As for “surpassing” something like the OP-1? How do you do that, what does surpass even mean in terms relevant to units like these? The OP-1 is very much it’s own unique beast. For example, did the Voyager “surpass” the Model-D? No, of course not, they each should be judged on their own merits.
Anyway, it’s obviously not the case here anyway, it’s stated fairly clearly:
“Regarding the clear OP-1 similarities, obviously we are heavily inspired by it. But if you want an OP-1, this is not it. It takes quite a different direction, and the only things that are really like the OP-1 are the graphics style and basic interaction model. The workflow will be very different, the individual synth/fx engines have nothing to do with the OP-1 ones, and the OTTO would take up a separate spot in your setup.
It’s much more of a groovebox than the portable production beast that is the OP-1”
sounds like an amateur pure data patch
So they beat Behringer to it…
COUNT ME IN YALL
A “mutable” OP-1? I’m definitely interested!
I’m sorry, but that thing looks truly terrible. Like a ‘busy box for baby’. The designers need to go away and study Dieter Rams for a bit- if they’ve ever heard of him? And learn to code: because it does sound like Pd.
what’s wrong with pd?
Pd can sound great, but it does take a certain degree of skill and effort to make that happen. The sound transformations explored in these demos appear like many ‘first synth’ pd patches.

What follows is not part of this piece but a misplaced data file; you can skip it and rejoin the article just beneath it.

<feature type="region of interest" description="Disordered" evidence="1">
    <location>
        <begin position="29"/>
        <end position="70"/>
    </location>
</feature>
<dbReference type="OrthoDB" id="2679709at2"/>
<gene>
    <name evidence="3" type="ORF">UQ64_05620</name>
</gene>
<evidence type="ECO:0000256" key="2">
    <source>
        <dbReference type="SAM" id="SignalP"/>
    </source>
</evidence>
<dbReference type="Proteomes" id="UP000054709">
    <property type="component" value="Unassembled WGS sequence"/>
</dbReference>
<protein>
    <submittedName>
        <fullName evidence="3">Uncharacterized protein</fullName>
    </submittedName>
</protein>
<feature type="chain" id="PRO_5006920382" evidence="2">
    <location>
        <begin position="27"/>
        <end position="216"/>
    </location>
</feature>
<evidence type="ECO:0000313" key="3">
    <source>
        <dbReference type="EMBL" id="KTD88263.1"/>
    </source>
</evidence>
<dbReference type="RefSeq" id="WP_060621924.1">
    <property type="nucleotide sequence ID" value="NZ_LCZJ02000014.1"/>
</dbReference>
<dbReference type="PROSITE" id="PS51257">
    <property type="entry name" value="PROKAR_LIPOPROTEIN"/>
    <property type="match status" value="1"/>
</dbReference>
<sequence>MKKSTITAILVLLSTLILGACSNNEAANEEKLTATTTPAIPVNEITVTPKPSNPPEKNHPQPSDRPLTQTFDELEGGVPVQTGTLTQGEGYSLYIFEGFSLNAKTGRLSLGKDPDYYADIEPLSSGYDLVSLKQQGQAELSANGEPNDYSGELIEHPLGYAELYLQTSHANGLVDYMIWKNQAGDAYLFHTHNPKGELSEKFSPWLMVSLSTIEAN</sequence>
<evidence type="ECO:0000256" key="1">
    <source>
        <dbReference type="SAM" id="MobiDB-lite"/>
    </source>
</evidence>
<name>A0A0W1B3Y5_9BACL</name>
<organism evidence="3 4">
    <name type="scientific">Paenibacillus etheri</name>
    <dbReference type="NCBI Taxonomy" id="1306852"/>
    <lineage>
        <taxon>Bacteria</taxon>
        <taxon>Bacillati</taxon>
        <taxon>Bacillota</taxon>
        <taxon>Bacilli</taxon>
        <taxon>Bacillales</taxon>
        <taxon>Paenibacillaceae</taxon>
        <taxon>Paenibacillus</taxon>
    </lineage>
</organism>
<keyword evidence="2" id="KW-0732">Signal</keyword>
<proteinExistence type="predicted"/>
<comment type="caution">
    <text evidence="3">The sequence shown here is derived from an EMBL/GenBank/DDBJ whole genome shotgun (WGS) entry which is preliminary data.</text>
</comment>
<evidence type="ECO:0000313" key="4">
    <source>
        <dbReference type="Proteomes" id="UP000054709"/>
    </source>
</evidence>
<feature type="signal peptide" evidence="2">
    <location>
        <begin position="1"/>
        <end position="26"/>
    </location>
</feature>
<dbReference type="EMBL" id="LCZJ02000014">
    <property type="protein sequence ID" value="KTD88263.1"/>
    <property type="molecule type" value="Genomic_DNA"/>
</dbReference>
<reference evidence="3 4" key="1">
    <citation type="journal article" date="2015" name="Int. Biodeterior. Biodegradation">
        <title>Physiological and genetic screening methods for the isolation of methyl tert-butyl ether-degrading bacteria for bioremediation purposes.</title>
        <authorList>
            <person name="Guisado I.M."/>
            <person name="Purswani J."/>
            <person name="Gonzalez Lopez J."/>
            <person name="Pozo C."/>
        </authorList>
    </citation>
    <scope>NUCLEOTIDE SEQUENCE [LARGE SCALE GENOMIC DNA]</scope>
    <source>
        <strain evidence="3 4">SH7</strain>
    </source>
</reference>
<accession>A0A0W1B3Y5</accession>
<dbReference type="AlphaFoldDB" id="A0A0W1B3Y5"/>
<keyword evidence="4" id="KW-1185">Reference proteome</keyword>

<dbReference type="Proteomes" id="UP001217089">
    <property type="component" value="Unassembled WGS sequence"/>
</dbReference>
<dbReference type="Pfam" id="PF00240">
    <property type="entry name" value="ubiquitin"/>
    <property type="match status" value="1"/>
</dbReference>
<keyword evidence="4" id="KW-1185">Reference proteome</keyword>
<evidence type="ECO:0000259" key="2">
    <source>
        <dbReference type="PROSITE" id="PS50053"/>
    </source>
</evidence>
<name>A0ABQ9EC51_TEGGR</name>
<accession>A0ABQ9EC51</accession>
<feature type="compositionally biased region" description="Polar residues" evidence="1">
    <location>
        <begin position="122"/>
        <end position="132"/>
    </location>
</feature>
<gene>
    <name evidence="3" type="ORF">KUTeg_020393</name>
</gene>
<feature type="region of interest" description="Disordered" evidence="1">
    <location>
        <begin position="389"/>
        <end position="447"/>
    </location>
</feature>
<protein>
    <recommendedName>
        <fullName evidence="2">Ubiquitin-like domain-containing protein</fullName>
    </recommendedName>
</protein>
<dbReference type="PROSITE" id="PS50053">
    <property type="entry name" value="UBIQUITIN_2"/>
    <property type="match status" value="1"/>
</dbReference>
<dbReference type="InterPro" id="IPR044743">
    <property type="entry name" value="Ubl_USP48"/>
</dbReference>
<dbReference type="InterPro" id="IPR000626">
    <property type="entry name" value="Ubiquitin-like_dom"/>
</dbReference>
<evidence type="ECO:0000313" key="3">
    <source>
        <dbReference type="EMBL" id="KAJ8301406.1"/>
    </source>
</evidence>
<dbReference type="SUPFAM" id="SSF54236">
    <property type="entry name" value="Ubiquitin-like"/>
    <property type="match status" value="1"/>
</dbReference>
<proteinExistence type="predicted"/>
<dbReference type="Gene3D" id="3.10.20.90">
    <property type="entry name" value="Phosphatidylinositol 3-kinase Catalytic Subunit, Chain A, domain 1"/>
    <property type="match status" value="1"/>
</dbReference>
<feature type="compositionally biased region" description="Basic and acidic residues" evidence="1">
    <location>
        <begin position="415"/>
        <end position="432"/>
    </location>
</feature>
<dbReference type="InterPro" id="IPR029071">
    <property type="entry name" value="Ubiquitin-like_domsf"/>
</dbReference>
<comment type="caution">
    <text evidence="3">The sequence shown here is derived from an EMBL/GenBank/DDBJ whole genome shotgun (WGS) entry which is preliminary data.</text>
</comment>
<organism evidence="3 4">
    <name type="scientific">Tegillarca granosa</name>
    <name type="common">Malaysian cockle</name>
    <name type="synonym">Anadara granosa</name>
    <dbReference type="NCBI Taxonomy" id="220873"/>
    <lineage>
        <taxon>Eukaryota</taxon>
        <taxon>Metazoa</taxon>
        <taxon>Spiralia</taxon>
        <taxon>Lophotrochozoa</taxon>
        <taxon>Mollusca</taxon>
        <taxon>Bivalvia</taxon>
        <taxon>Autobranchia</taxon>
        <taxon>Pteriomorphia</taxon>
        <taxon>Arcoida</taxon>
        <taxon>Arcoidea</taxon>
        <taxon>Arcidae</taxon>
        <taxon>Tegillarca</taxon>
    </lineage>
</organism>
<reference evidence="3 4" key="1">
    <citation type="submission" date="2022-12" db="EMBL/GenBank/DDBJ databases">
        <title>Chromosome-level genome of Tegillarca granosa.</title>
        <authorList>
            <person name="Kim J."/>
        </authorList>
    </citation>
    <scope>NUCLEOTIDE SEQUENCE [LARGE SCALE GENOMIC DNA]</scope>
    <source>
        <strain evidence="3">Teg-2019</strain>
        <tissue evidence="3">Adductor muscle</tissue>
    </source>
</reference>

I, personally, like the design of this thing.
But what i like most, is that when i will DIY this, it should cost me a fraction of OP-1.
If you like to pay 1300 USD for a “nicely desgned and coded” piece of gear…well – go for TE stuff.
It doesn’t look that different from an alternate universe black OP-1. Honestly, the snobbery of people in here sometimes…
i’m pleased at least someone appreciates the toothpaste tube cap knob aesthetic
Its a DIY project. It literally means you can pick up any kind of caps you want.
i’m simply commenting based on what i see in front of me. before name calling folks (as ‘snobs’ or whatever) it’s worth first considering the actual substance of their criticisms. i mean sure i could fire up the CNC and mill some nice parts from aluminum. . . but why bother?
Because its a nature of DIY. Many folks, including me, are literally building their own versions of music gear. And you dont need a CNC: there are tons of nice customizable caps you can buy, for example from Cliff brand.
lol i’m not denying you can’t purchase a variety of knobs for your pots.